Amy Peters is the director of Research Computing and Infrastructure at the College of Literature, Science, and the Arts, and manages four teams: Research Computing, Infrastructure, Desktop Support, and Instructional Computing. She is passionate about the supportive and connection-driven culture of these teams. Outside of work, she is an avid reader with a love of writing, having earned her Masters of Business Administration and Bachelors in English, both from the University of Iowa.
Describe your role as the director of Research Computing and Infrastructure. Is there anything that might surprise someone unfamiliar with the job?
The director of RCI job has four teams that report to it: Research Computing, Infrastructure, Desktop Support, and Instructional Computing. While not fully included in my title, Desktop Support and Instructional Computing compose two thirds of my staff.
What does a typical day look like for you?
Like most leaders, I spend at least half of my day in meetings, but I’m engaged in lots of strategy work and working around a list of priority projects. My goal is to find one to two hours each day to write, think, and create some of the documents and deliverables that drive these projects forward.
Do you have any favorite typical tasks?
I was an organizational change management / training leader at ITS for 20 years before coming to LSA. I love to put together one to two page strategy documents for my leadership that translates a complex or expensive IT problem into something that executives can understand and support.
How did you get into this type of work? Did you always want to work in tech? If not, what did you plan to be when you were younger (whether as a child, high schooler, or college student)?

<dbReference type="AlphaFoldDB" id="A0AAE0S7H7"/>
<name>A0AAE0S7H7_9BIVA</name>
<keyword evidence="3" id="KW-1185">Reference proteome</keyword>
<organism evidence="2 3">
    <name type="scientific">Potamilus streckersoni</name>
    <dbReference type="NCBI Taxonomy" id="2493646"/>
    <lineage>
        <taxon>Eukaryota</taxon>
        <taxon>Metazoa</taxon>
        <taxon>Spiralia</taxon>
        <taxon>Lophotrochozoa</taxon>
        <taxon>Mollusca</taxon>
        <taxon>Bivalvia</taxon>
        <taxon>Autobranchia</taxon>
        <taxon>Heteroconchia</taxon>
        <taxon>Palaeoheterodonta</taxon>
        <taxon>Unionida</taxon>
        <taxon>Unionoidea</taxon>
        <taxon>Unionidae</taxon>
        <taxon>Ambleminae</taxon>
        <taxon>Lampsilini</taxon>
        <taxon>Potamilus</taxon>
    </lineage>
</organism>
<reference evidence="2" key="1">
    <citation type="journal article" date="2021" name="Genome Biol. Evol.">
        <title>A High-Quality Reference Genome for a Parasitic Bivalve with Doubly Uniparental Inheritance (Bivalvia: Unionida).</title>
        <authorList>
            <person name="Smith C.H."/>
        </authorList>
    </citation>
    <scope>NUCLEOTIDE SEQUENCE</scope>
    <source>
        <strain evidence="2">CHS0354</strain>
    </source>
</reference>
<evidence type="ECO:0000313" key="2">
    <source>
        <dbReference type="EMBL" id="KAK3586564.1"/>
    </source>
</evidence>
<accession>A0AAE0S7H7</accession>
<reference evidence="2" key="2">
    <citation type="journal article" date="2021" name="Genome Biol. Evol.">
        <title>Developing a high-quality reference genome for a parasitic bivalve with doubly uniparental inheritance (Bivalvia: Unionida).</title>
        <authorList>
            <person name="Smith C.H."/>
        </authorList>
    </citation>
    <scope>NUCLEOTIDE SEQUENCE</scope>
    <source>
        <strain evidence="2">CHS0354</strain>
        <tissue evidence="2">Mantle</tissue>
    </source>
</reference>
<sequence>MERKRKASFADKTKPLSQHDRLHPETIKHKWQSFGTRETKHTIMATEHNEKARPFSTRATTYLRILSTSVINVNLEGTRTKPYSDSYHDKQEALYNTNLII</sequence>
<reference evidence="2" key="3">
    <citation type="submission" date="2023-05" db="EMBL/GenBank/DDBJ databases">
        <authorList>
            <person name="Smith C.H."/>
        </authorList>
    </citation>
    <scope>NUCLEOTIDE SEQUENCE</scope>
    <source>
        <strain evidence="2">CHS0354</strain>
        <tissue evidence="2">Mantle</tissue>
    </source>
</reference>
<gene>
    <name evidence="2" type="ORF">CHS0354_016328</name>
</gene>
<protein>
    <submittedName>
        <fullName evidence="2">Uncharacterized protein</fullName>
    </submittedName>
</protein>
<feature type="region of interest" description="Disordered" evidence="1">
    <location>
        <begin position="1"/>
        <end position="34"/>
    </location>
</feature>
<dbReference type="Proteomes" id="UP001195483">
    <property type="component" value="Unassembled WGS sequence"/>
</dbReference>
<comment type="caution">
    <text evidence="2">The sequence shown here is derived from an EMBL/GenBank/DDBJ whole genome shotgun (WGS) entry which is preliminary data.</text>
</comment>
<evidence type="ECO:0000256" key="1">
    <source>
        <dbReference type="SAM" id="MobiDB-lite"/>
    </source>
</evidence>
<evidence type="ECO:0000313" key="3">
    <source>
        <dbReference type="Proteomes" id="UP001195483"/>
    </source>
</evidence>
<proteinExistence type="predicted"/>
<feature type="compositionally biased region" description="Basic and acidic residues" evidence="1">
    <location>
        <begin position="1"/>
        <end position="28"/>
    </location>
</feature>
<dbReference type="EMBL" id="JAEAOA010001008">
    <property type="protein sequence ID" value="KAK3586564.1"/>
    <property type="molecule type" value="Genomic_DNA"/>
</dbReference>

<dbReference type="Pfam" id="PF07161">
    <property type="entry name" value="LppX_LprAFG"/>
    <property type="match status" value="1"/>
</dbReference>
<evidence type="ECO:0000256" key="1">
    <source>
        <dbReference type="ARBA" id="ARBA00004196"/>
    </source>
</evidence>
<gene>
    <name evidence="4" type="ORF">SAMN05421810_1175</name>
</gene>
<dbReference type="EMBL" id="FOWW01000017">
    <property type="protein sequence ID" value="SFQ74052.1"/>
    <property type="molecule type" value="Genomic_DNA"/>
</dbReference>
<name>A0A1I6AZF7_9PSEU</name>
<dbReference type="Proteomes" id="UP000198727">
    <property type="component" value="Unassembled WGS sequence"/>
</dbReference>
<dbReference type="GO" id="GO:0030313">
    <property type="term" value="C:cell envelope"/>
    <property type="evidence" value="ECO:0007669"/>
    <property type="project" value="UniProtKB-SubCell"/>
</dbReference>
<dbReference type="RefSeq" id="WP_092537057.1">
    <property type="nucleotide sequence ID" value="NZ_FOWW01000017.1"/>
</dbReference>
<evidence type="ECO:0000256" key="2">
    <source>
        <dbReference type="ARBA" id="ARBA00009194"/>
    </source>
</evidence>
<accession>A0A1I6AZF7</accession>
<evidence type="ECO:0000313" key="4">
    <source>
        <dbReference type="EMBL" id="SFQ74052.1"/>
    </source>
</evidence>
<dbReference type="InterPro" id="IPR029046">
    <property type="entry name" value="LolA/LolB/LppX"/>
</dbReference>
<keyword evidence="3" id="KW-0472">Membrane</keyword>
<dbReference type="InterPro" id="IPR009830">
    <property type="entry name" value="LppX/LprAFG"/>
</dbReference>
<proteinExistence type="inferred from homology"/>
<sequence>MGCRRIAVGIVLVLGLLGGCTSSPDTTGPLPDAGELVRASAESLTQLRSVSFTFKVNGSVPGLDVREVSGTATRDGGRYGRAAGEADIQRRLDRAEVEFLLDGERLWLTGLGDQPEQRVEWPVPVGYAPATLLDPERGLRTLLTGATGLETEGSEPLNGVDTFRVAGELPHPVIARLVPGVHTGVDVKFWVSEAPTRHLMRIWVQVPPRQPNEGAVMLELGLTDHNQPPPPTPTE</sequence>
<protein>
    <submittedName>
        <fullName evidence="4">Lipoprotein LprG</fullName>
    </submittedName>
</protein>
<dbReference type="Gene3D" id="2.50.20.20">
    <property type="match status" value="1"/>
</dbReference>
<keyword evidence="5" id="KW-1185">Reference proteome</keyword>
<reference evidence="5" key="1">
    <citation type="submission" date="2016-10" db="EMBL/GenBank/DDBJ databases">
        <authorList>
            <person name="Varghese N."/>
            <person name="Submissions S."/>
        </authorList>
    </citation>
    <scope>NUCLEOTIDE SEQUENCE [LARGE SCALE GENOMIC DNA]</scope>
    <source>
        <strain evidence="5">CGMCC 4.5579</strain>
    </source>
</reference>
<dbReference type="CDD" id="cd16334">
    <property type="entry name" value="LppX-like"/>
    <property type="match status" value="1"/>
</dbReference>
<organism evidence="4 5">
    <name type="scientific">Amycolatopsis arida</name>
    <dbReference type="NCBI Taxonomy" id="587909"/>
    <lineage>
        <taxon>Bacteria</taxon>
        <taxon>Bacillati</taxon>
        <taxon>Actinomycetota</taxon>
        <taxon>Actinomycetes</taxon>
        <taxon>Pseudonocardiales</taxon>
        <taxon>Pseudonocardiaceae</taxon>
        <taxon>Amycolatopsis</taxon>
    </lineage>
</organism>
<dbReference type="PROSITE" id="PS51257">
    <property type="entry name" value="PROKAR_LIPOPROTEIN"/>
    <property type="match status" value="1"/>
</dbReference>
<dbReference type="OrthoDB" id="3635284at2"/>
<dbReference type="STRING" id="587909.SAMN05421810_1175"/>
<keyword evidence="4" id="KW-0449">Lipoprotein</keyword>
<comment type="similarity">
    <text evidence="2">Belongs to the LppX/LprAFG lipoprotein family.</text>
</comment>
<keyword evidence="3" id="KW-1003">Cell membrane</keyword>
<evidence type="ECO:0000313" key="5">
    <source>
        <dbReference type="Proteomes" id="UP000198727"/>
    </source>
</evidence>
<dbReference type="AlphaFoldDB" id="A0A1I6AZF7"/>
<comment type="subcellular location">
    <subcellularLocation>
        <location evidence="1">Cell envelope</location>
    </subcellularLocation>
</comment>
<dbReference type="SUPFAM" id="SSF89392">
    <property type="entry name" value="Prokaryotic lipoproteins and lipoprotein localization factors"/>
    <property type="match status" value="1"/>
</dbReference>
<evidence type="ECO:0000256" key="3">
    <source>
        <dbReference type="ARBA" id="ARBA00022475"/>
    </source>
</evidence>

I have an English major with a specialty in Victorian poetry in college, and Residence Hall Director was my first “career.” IT was the furthest career from my mind. I stumbled into IT as a consultant 25 years ago. My “goal” was to move home to Iowa from Michigan, and I was going to use the travel I thought I’d have with that job to get me home on weekends to search for something more permanent. Instead I got staffed locally at the University of Michigan on the M-Pathways project, first fell in love with my husband, and later fell in love with IT.
What are some recent projects you’ve worked on that you’re especially proud of? What did you enjoy or find most satisfying about them?
I’m still learning the ropes at LSA, so much of the first six months was doing a listening tour with every member of my staff and the college chief department administrators for every department. I’ve also spent lots of time helping my team backfill some positions that were paused during the pandemic that have helped spread the work. While neither are what some might consider traditional “IT projects,” I’m a strong believer that investing in people first builds the trust and relationships you’ll need to innovate later.
In a previous interview, you mentioned being deeply impressed by the kindness, dedication, and knowledge of LSA Technology Services staff. Are there any special moments with other staff members you remember as displaying those qualities, whether during or before the pandemic?
It’s my experience that every new organization and team has its own culture. I’ve been really touched with the way my peers, management team, and staff have taken time to educate me about the LSA and academic culture this year. I’ve also been very impressed with the way that individuals and teams have supported each other during some of the hard losses and challenges that this pandemic year has brought to people and their families. Folks around here very much live our “we’ve got your back” value.
What advice would you give to someone who wanted to work in the tech field? Are there any particular lessons you’ve learned along the way?
My favorite piece of advice has always been to thoughtfully navigate both technical and organizational changes for the IT projects you are driving. Without bringing people along on your journey, you’ll always make projects harder to receive and embrace.
You recently mentioned that you enjoy reading. Do you have any favorite authors or books you tend to recommend to others?
I read everything so picking one author is hard. What I would recommend is everyone stream the new Apple+ series, Ted Lasso. It is the most delightful, warm, and kind streaming series I’ve watched during the pandemic.